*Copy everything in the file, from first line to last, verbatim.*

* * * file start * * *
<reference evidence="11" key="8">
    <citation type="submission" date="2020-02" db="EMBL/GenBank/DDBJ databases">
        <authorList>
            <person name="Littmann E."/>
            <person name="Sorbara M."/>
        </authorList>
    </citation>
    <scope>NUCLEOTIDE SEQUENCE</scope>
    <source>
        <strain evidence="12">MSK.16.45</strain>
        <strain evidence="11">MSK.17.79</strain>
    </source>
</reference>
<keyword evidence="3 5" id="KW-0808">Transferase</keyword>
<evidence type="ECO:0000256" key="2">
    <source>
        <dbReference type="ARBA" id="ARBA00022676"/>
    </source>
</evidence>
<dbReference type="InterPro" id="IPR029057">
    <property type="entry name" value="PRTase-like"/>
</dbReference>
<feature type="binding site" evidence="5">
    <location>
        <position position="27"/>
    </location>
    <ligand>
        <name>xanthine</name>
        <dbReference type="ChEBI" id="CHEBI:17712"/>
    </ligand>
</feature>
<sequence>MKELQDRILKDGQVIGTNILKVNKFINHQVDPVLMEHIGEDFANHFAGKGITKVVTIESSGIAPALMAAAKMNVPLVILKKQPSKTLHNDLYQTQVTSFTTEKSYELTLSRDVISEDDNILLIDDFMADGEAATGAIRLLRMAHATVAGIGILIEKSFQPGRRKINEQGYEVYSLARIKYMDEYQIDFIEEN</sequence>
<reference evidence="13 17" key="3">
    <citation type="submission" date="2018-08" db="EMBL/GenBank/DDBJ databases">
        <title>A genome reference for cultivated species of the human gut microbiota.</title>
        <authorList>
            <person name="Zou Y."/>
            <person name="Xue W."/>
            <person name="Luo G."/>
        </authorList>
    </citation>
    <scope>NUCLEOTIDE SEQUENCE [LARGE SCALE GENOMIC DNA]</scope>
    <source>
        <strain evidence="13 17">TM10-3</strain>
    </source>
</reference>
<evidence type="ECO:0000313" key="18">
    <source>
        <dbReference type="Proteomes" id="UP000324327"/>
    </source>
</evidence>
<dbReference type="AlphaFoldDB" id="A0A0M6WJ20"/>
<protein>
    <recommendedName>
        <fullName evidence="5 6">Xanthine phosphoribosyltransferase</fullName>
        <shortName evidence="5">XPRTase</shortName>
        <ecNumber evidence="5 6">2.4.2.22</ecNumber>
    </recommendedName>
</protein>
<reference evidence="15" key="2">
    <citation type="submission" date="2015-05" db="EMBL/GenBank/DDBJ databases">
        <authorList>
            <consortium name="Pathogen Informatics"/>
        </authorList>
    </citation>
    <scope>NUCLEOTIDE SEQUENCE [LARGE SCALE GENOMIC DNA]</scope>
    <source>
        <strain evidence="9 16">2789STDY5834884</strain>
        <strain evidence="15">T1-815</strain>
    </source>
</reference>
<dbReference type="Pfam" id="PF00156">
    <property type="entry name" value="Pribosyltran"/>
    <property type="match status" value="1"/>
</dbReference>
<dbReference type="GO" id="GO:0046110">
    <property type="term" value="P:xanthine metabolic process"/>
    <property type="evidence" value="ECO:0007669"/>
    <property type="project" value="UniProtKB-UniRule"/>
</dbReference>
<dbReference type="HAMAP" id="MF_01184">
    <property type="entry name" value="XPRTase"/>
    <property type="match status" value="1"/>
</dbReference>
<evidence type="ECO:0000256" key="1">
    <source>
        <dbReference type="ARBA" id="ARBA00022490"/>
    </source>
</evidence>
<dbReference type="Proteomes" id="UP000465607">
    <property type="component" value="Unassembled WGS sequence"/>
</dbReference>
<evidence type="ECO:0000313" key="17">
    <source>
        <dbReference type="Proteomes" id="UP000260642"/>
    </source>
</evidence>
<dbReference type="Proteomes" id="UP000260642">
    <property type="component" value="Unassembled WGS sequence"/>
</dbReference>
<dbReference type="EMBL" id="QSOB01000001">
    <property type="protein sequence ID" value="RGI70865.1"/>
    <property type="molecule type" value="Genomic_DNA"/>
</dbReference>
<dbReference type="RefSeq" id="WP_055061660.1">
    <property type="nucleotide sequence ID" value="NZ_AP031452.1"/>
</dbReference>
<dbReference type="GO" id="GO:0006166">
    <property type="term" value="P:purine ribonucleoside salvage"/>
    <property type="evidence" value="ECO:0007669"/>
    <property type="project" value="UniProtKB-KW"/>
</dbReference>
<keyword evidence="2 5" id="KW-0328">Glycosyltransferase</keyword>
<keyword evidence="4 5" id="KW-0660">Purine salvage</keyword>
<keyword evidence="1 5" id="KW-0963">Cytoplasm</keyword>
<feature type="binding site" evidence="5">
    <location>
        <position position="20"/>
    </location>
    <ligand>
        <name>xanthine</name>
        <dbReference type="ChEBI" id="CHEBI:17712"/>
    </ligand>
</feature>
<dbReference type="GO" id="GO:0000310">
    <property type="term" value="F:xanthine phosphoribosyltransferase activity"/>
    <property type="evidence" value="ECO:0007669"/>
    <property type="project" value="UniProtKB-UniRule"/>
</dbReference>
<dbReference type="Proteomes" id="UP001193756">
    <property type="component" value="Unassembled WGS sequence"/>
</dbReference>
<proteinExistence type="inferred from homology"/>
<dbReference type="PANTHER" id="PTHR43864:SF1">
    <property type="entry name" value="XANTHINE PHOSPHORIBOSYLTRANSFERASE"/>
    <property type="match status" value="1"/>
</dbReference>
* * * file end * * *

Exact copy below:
<reference evidence="11" key="8">
    <citation type="submission" date="2020-02" db="EMBL/GenBank/DDBJ databases">
        <authorList>
            <person name="Littmann E."/>
            <person name="Sorbara M."/>
        </authorList>
    </citation>
    <scope>NUCLEOTIDE SEQUENCE</scope>
    <source>
        <strain evidence="12">MSK.16.45</strain>
        <strain evidence="11">MSK.17.79</strain>
    </source>
</reference>
<keyword evidence="3 5" id="KW-0808">Transferase</keyword>
<evidence type="ECO:0000256" key="2">
    <source>
        <dbReference type="ARBA" id="ARBA00022676"/>
    </source>
</evidence>
<dbReference type="InterPro" id="IPR029057">
    <property type="entry name" value="PRTase-like"/>
</dbReference>
<feature type="binding site" evidence="5">
    <location>
        <position position="27"/>
    </location>
    <ligand>
        <name>xanthine</name>
        <dbReference type="ChEBI" id="CHEBI:17712"/>
    </ligand>
</feature>
<sequence>MKELQDRILKDGQVIGTNILKVNKFINHQVDPVLMEHIGEDFANHFAGKGITKVVTIESSGIAPALMAAAKMNVPLVILKKQPSKTLHNDLYQTQVTSFTTEKSYELTLSRDVISEDDNILLIDDFMADGEAATGAIRLLRMAHATVAGIGILIEKSFQPGRRKINEQGYEVYSLARIKYMDEYQIDFIEEN</sequence>
<reference evidence="13 17" key="3">
    <citation type="submission" date="2018-08" db="EMBL/GenBank/DDBJ databases">
        <title>A genome reference for cultivated species of the human gut microbiota.</title>
        <authorList>
            <person name="Zou Y."/>
            <person name="Xue W."/>
            <person name="Luo G."/>
        </authorList>
    </citation>
    <scope>NUCLEOTIDE SEQUENCE [LARGE SCALE GENOMIC DNA]</scope>
    <source>
        <strain evidence="13 17">TM10-3</strain>
    </source>
</reference>
<evidence type="ECO:0000313" key="18">
    <source>
        <dbReference type="Proteomes" id="UP000324327"/>
    </source>
</evidence>
<dbReference type="AlphaFoldDB" id="A0A0M6WJ20"/>
<protein>
    <recommendedName>
        <fullName evidence="5 6">Xanthine phosphoribosyltransferase</fullName>
        <shortName evidence="5">XPRTase</shortName>
        <ecNumber evidence="5 6">2.4.2.22</ecNumber>
    </recommendedName>
</protein>
<reference evidence="15" key="2">
    <citation type="submission" date="2015-05" db="EMBL/GenBank/DDBJ databases">
        <authorList>
            <consortium name="Pathogen Informatics"/>
        </authorList>
    </citation>
    <scope>NUCLEOTIDE SEQUENCE [LARGE SCALE GENOMIC DNA]</scope>
    <source>
        <strain evidence="9 16">2789STDY5834884</strain>
        <strain evidence="15">T1-815</strain>
    </source>
</reference>
<dbReference type="Pfam" id="PF00156">
    <property type="entry name" value="Pribosyltran"/>
    <property type="match status" value="1"/>
</dbReference>
<dbReference type="GO" id="GO:0046110">
    <property type="term" value="P:xanthine metabolic process"/>
    <property type="evidence" value="ECO:0007669"/>
    <property type="project" value="UniProtKB-UniRule"/>
</dbReference>
<dbReference type="HAMAP" id="MF_01184">
    <property type="entry name" value="XPRTase"/>
    <property type="match status" value="1"/>
</dbReference>
<evidence type="ECO:0000256" key="1">
    <source>
        <dbReference type="ARBA" id="ARBA00022490"/>
    </source>
</evidence>
<dbReference type="Proteomes" id="UP000465607">
    <property type="component" value="Unassembled WGS sequence"/>
</dbReference>
<evidence type="ECO:0000313" key="17">
    <source>
        <dbReference type="Proteomes" id="UP000260642"/>
    </source>
</evidence>
<dbReference type="Proteomes" id="UP000260642">
    <property type="component" value="Unassembled WGS sequence"/>
</dbReference>
<dbReference type="EMBL" id="QSOB01000001">
    <property type="protein sequence ID" value="RGI70865.1"/>
    <property type="molecule type" value="Genomic_DNA"/>
</dbReference>
<dbReference type="RefSeq" id="WP_055061660.1">
    <property type="nucleotide sequence ID" value="NZ_AP031452.1"/>
</dbReference>
<dbReference type="GO" id="GO:0006166">
    <property type="term" value="P:purine ribonucleoside salvage"/>
    <property type="evidence" value="ECO:0007669"/>
    <property type="project" value="UniProtKB-KW"/>
</dbReference>
<keyword evidence="2 5" id="KW-0328">Glycosyltransferase</keyword>
<keyword evidence="4 5" id="KW-0660">Purine salvage</keyword>
<keyword evidence="1 5" id="KW-0963">Cytoplasm</keyword>
<feature type="binding site" evidence="5">
    <location>
        <position position="20"/>
    </location>
    <ligand>
        <name>xanthine</name>
        <dbReference type="ChEBI" id="CHEBI:17712"/>
    </ligand>
</feature>
<dbReference type="GO" id="GO:0000310">
    <property type="term" value="F:xanthine phosphoribosyltransferase activity"/>
    <property type="evidence" value="ECO:0007669"/>
    <property type="project" value="UniProtKB-UniRule"/>
</dbReference>
<dbReference type="Proteomes" id="UP001193756">
    <property type="component" value="Unassembled WGS sequence"/>
</dbReference>
<proteinExistence type="inferred from homology"/>
<dbReference type="PANTHER" id="PTHR43864:SF1">
    <property type="entry name" value="XANTHINE PHOSPHORIBOSYLTRANSFERASE"/>
    <property type="match status" value="1"/>
</dbReference>